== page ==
Have you had any successes so far?

Yes, we have a lot of success stories. Honestly, today you can see PD-1, PD-L1, all the successful stories, those are all the marker-based results that can help us to really improve the patients’ survival time. But what I really want to say is that in the future we pretty much identify the so-called prevalence rate pretty much above 3% or even 1%, we identified that. What’s the next step, people will say, what can we do more about that? You can see now we are more focussed on particular positions like 17q deletion, whatever. But in addition to that I do think in the future we can introduce. What is the? What do we say is the? means I have a cancer, I have a control, I have of the SNPs here, I identify a set of SNPs that are different. are across all the diseases from ICD9. I have all the patients with all the diseases. Here I look at a certain SNP. Is there any disease that shares the same pattern of the SNP expression? For that case we can identify can drug-drug interaction help us to improve the survival. Then we will identify a certain drug applied to a different disease. That’s very, very interesting and the challenge in the future.

How will this data affect the process of patient diagnosis?

If you cannot interpret your results garbage. So I do think another challenge of the big data is how we interpret results. Think about this, oncologists may only have thirty seconds, a minute, ninety seconds before you receive this and then enter to the treatment rooms. So it’s a very short time period. So we do need a genetics counsellor, this kind of speciality, to help us to interpret the results. There are two ways that I can think about this. First of all, the informatician, they need to collect enough recently published results and then summarise on that and then we should help the genetics counsellor to summarise all this. The genetics counsellor uses their knowledge and then they interpret this to either help oncologists or to directly interact with the patient, that is the way. My opinion is after you finish the sequencing you should have the first paragraph tell the patients what genes he will mutate. Second is what is the latest finding about those genes, that mutated gene? The third is any clinical trials in your institution or, if you don’t have that in your institution, what other institutions have? I think the patients really care about that information so that is we should from three billion variables, that’s how big the sequencing data is, and then drop to about three paragraphs and that patient can really understand that.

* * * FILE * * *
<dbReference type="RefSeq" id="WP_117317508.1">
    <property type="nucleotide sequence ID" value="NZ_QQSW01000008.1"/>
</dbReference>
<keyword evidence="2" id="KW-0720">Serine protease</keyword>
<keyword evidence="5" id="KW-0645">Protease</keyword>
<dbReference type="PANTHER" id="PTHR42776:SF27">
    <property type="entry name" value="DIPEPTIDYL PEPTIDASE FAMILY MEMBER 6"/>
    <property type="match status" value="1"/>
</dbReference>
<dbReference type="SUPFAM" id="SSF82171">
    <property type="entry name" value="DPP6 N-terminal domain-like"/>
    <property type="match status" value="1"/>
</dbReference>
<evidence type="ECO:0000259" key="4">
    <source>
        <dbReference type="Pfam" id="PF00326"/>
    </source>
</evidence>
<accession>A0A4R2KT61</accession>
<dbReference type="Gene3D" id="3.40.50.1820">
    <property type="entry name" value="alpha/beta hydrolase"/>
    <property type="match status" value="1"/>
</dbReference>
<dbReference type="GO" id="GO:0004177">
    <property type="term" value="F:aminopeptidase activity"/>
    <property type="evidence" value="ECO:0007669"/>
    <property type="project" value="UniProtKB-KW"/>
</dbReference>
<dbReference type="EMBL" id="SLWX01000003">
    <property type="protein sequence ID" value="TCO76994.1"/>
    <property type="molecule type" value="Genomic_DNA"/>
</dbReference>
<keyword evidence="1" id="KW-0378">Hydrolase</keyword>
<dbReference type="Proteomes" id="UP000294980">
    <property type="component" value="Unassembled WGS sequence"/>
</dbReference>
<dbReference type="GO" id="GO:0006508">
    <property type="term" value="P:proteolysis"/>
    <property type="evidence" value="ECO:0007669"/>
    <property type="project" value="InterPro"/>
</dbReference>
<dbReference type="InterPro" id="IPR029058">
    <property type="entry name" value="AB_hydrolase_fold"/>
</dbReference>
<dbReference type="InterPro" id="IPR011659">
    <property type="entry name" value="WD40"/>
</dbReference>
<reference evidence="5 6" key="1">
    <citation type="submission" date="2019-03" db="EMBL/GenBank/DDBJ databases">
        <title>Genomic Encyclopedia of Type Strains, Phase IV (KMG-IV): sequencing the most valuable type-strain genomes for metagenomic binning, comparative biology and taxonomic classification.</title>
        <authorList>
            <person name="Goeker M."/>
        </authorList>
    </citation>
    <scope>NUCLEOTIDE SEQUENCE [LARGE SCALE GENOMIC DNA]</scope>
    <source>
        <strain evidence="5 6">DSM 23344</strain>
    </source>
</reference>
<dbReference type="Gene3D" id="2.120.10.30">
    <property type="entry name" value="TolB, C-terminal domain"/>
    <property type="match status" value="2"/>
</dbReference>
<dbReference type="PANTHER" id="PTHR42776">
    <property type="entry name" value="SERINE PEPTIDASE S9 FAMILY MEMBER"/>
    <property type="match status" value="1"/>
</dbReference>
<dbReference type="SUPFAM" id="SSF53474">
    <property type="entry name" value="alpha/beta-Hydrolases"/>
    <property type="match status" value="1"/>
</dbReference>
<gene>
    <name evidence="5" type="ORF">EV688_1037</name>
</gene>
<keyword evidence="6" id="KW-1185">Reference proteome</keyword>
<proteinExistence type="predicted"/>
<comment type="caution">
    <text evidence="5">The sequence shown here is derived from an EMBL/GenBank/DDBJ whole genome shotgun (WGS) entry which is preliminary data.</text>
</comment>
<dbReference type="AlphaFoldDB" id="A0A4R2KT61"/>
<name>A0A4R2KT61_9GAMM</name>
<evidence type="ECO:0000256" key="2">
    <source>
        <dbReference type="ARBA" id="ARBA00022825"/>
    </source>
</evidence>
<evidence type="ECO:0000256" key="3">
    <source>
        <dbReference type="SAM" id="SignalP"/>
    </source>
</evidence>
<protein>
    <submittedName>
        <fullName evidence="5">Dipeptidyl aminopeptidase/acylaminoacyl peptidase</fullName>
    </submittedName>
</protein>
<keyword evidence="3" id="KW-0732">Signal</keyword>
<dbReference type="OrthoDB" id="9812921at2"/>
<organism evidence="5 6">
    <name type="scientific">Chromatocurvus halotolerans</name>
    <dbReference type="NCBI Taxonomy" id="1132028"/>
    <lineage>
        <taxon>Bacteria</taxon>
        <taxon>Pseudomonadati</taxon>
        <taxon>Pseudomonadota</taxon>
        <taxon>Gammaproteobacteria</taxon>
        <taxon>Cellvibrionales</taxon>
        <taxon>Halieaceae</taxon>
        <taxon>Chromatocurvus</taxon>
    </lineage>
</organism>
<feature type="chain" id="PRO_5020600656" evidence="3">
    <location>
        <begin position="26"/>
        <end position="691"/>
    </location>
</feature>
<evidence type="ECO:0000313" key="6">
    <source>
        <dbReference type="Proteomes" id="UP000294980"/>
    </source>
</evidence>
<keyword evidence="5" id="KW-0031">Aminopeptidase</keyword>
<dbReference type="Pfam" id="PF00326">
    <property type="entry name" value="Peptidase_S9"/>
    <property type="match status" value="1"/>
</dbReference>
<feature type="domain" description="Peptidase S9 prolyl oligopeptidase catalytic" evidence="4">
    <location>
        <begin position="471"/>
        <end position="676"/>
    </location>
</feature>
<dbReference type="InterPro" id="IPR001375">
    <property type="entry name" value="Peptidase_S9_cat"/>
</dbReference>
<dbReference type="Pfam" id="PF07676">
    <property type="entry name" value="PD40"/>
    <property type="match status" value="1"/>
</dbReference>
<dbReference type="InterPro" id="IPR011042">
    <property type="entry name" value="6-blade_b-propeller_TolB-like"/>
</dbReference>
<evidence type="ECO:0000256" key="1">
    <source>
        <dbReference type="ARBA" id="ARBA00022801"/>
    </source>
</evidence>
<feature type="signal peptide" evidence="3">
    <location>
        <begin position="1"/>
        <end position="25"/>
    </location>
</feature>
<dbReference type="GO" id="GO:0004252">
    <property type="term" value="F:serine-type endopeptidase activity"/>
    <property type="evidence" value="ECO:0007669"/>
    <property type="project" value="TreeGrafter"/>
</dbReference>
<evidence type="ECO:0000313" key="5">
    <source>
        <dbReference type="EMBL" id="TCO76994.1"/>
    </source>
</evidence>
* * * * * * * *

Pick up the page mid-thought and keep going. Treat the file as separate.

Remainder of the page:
What is your take home message?

This really is the time we really need to promote team science. So in the past we always thought, ‘This is my paper, this is my project, this is my protocol.’ I think it’s the time when you need to have truly the team science. Everybody plays their role in order to deliver this precision medicine. I think that I still want to emphasise one thing, that is medical research for the big data, especially data mining, is far behind the rest of the industry. For instance, if you go to Target every day you can see every night they change the distribution of their products based on data mining so they are so fast to respond to their data, they just do that. A lot of the other industrials work more aggressively than the medical field so we need to change the culture, that’s number one. Second, we need more respected team scientists including the institution, they should promote the people who are on the team but that may not be the PI. So I think all those things need to be changed.